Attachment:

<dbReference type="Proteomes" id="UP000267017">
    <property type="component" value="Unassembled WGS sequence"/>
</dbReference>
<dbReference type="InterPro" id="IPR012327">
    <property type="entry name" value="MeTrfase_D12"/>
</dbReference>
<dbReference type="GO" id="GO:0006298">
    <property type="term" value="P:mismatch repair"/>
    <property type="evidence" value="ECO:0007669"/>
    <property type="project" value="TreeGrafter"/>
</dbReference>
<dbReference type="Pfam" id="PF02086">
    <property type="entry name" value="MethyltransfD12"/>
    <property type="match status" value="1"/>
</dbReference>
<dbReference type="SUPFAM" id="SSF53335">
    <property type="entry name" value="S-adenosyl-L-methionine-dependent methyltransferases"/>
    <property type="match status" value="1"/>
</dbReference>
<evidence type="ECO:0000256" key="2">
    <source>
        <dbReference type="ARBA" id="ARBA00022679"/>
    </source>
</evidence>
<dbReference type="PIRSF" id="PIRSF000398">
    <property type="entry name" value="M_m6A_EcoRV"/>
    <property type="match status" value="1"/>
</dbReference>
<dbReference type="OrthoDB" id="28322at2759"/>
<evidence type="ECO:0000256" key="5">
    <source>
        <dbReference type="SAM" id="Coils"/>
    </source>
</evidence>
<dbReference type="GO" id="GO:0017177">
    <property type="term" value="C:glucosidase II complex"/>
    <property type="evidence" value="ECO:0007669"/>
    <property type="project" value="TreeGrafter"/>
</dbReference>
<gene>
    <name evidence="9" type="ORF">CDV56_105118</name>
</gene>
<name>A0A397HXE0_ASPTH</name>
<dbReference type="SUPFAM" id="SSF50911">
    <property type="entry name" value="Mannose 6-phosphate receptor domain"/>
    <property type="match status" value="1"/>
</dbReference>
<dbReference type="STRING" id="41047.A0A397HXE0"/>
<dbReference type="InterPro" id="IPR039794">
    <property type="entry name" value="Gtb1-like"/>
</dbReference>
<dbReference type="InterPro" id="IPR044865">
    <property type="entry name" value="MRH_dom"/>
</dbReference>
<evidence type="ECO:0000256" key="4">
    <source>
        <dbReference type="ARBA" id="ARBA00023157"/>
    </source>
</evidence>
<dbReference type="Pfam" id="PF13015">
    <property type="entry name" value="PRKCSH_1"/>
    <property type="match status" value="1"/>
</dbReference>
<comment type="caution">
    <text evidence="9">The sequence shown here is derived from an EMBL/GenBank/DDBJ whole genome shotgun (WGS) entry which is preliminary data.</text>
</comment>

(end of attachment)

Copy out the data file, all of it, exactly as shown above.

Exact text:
<dbReference type="Proteomes" id="UP000267017">
    <property type="component" value="Unassembled WGS sequence"/>
</dbReference>
<dbReference type="InterPro" id="IPR012327">
    <property type="entry name" value="MeTrfase_D12"/>
</dbReference>
<dbReference type="GO" id="GO:0006298">
    <property type="term" value="P:mismatch repair"/>
    <property type="evidence" value="ECO:0007669"/>
    <property type="project" value="TreeGrafter"/>
</dbReference>
<dbReference type="Pfam" id="PF02086">
    <property type="entry name" value="MethyltransfD12"/>
    <property type="match status" value="1"/>
</dbReference>
<dbReference type="SUPFAM" id="SSF53335">
    <property type="entry name" value="S-adenosyl-L-methionine-dependent methyltransferases"/>
    <property type="match status" value="1"/>
</dbReference>
<evidence type="ECO:0000256" key="2">
    <source>
        <dbReference type="ARBA" id="ARBA00022679"/>
    </source>
</evidence>
<dbReference type="PIRSF" id="PIRSF000398">
    <property type="entry name" value="M_m6A_EcoRV"/>
    <property type="match status" value="1"/>
</dbReference>
<dbReference type="OrthoDB" id="28322at2759"/>
<evidence type="ECO:0000256" key="5">
    <source>
        <dbReference type="SAM" id="Coils"/>
    </source>
</evidence>
<dbReference type="GO" id="GO:0017177">
    <property type="term" value="C:glucosidase II complex"/>
    <property type="evidence" value="ECO:0007669"/>
    <property type="project" value="TreeGrafter"/>
</dbReference>
<gene>
    <name evidence="9" type="ORF">CDV56_105118</name>
</gene>
<name>A0A397HXE0_ASPTH</name>
<dbReference type="SUPFAM" id="SSF50911">
    <property type="entry name" value="Mannose 6-phosphate receptor domain"/>
    <property type="match status" value="1"/>
</dbReference>
<dbReference type="STRING" id="41047.A0A397HXE0"/>
<dbReference type="InterPro" id="IPR039794">
    <property type="entry name" value="Gtb1-like"/>
</dbReference>
<dbReference type="InterPro" id="IPR044865">
    <property type="entry name" value="MRH_dom"/>
</dbReference>
<evidence type="ECO:0000256" key="4">
    <source>
        <dbReference type="ARBA" id="ARBA00023157"/>
    </source>
</evidence>
<dbReference type="Pfam" id="PF13015">
    <property type="entry name" value="PRKCSH_1"/>
    <property type="match status" value="1"/>
</dbReference>
<comment type="caution">
    <text evidence="9">The sequence shown here is derived from an EMBL/GenBank/DDBJ whole genome shotgun (WGS) entry which is preliminary data.</text>
</comment>